Cracking a common crime: How police, city plan to curb car break-ins -

Cracking a common crime: How police, city plan to curb car break-ins

Does this sound familiar?  You park your car, hide or take your valuables with you, lock your car and go out for the night only to come back to shattered glass and a cold ride home.  Well, it happened to me downtown earlier this year.  While the would-be thieves found nothing to take, I was still stuck paying my deductible to replace by broken window.

Once the number of car break-ins spiked more than 10 percent in 2009, police and city hall started putting their heads together to crack down on the city's most persistent problem.

This morning, they'll announce a fresh initiative called "Park Smart" to beef up police patrols, increase punishment for criminals, and educate the public on the problem and how to avoid a break-in.

Chances are if you visit the city, you are a target.  The three most often-hit areas are downtown, the Central West End and Forest Park.  Those also happen to be the most-visited places for sports, shopping and dining.  Just last week, 40 cars in the West End were hit in one night.

Thieves looking for a quick score have countless easy targets as cars line the street.  The criminals also have a low risk of getting caught because they're so quick, and if they are apprehended, police say the laws aren't strong enough to keep them behind bars.  It's a hard crime to crack.  Police either have to catch them in the act be able to trace recovered stolen goods back to their owners.  The only valid way to do that is if you record the serial number on your electronics.

Just moments before my morning live shot in the Central West End this morning, a St. Louis Metropolitan Police Officer started driving by.  He circled back around to ask what story I was covering for the day.  We got to talking about it, and the officer told me he often feels like his hands are tied.  He says crews of criminals will drive up and down the city north and south, working east to west.  He says they stop when they see a string of cars, jump out, smash out the vehicles' windows, steal whatever they can get their hands on, and jump back in the car -- often undetected until it's too late.  And sometimes seeing it in action isn't enough after all.  He says one of his fellow officers recently witnessed smash and grabs, but couldn't do anything about it because police aren't allowed to pursue suspects for a property crime.  In the grand scheme of things, property crimes are petty.  But, that could change today.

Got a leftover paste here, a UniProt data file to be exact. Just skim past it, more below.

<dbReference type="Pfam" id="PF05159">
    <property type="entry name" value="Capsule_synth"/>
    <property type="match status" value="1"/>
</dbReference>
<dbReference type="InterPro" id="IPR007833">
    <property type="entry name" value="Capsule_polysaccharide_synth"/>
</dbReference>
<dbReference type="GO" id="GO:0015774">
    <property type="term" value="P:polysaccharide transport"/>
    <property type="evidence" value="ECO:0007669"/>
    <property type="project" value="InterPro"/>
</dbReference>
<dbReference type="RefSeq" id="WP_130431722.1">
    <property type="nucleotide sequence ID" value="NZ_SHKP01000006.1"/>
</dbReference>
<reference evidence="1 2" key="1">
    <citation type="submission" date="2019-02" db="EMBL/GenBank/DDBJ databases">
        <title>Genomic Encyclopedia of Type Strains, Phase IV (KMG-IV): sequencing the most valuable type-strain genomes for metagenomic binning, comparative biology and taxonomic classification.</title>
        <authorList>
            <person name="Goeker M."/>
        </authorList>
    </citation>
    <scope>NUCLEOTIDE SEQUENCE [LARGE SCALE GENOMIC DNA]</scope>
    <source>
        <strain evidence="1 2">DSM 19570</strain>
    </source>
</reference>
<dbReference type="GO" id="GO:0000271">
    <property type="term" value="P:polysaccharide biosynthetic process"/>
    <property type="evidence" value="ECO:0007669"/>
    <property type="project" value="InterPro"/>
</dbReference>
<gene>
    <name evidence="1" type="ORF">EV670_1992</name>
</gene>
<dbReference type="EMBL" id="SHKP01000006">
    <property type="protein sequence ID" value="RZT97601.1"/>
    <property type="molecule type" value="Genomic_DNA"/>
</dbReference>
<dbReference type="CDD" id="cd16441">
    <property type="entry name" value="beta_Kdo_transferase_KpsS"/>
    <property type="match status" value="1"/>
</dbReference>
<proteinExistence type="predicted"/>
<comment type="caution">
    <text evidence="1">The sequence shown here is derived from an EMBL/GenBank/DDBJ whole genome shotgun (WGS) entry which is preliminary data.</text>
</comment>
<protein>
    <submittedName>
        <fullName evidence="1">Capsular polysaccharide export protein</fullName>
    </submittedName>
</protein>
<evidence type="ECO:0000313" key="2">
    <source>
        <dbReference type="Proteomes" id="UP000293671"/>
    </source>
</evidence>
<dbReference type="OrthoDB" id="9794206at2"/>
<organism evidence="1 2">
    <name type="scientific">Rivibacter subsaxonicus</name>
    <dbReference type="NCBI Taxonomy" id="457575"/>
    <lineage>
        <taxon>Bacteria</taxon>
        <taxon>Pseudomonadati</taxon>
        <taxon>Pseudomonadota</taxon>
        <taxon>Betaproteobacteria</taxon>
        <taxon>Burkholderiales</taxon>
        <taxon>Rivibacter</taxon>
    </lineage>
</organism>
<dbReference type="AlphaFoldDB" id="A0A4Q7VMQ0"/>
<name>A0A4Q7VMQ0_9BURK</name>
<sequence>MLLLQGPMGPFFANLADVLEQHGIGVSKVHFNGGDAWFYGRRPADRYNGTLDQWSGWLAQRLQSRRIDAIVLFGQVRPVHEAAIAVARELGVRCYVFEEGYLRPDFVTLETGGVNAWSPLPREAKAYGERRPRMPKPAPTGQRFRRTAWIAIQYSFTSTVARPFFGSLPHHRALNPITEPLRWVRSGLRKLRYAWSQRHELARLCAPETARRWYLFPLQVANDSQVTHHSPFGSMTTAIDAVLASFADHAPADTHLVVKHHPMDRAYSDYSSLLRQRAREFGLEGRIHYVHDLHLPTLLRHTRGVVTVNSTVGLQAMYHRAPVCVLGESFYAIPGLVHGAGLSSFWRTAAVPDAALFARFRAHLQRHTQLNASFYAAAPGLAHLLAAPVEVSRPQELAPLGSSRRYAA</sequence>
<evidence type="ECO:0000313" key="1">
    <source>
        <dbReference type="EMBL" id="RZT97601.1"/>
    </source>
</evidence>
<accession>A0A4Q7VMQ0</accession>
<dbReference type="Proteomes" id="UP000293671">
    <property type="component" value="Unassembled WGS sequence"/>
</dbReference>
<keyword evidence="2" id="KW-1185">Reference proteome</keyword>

The mayor's top lawyer has been drafting legislation to give the city greater authority to go after car break-in culprits.  Ideally, police will be able to keep a closer eye on offenders and make sure they serve at least a short sentence behind bars.

The announcement comes at 10 a.m. at city hall.

Meanwhile, police remind you to never leave anything valuable in your car.  And, it might sound counter-intuitive, but police say leave your doors unlocked if there's nothing to take.  That way, it might save you the headache of having to pay to replace a shattered window.  The officer who stopped by this morning says it's a good idea, but that sometimes crooks work so quickly -- using a bag of rocks or a screwdriver to break in -- that they don't check to see if they can get in easily.  Aggravating, huh?

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